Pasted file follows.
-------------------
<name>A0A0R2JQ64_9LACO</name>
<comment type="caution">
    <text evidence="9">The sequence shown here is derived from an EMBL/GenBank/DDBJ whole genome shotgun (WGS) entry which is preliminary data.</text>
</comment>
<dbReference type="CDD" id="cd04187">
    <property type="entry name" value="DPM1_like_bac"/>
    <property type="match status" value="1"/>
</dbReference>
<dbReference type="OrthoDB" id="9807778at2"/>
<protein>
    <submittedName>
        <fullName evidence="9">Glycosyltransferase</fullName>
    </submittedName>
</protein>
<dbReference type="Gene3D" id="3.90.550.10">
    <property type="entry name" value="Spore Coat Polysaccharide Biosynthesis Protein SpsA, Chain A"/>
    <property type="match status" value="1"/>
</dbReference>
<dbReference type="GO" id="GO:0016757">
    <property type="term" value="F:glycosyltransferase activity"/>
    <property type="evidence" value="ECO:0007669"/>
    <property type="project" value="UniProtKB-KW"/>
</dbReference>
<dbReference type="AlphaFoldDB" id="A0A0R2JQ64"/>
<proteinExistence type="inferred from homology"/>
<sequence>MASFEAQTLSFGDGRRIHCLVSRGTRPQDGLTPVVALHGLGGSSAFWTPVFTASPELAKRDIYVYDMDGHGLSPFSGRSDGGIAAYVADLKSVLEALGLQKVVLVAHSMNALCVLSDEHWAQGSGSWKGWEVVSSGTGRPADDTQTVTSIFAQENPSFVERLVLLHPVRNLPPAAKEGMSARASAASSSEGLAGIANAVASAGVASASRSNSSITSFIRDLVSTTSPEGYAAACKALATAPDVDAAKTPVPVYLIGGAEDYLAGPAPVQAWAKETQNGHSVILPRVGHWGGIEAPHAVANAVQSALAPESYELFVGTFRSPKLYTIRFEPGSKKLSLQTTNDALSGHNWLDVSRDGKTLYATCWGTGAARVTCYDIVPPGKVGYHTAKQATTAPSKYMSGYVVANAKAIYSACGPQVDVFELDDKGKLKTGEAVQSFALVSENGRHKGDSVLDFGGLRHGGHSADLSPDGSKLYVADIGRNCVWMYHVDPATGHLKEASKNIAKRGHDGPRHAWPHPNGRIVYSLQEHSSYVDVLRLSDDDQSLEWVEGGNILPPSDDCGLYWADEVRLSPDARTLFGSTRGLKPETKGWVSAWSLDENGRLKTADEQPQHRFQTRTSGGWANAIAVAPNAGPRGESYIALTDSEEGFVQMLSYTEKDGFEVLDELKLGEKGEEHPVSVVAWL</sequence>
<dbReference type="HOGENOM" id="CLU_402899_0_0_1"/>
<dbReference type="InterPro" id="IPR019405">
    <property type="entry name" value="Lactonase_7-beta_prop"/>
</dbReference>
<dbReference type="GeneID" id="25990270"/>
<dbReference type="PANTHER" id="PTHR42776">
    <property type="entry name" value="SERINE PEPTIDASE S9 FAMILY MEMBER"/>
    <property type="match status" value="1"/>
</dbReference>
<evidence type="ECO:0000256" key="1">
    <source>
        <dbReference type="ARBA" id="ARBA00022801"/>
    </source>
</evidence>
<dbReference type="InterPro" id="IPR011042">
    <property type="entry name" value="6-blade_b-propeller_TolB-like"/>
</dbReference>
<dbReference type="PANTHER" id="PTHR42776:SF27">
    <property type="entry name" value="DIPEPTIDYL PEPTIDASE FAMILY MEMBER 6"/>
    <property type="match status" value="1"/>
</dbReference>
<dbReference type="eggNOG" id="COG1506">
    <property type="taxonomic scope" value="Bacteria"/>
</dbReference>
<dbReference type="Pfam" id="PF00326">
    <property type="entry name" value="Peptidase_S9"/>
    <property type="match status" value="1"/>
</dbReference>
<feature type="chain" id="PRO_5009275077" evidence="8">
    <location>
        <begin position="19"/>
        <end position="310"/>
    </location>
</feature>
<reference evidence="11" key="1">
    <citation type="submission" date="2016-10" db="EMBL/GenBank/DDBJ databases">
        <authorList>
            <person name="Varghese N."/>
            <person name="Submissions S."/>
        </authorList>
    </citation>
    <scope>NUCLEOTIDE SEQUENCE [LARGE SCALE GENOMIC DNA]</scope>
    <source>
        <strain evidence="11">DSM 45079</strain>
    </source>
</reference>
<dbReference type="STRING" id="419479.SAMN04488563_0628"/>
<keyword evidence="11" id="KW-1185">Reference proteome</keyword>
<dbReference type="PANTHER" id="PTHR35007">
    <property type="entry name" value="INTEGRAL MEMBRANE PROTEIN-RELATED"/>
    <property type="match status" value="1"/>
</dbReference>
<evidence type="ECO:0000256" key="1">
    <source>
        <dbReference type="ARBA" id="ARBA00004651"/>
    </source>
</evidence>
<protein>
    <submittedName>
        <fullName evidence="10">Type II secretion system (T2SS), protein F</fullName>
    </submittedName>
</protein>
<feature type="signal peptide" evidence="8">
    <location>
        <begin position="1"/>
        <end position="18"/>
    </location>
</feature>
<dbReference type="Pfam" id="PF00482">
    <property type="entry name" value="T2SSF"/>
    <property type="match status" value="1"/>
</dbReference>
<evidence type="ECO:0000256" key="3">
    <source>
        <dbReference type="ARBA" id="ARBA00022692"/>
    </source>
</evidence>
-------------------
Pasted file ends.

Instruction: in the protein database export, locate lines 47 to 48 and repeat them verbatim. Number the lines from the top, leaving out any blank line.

</dbReference>
<dbReference type="eggNOG" id="COG1506">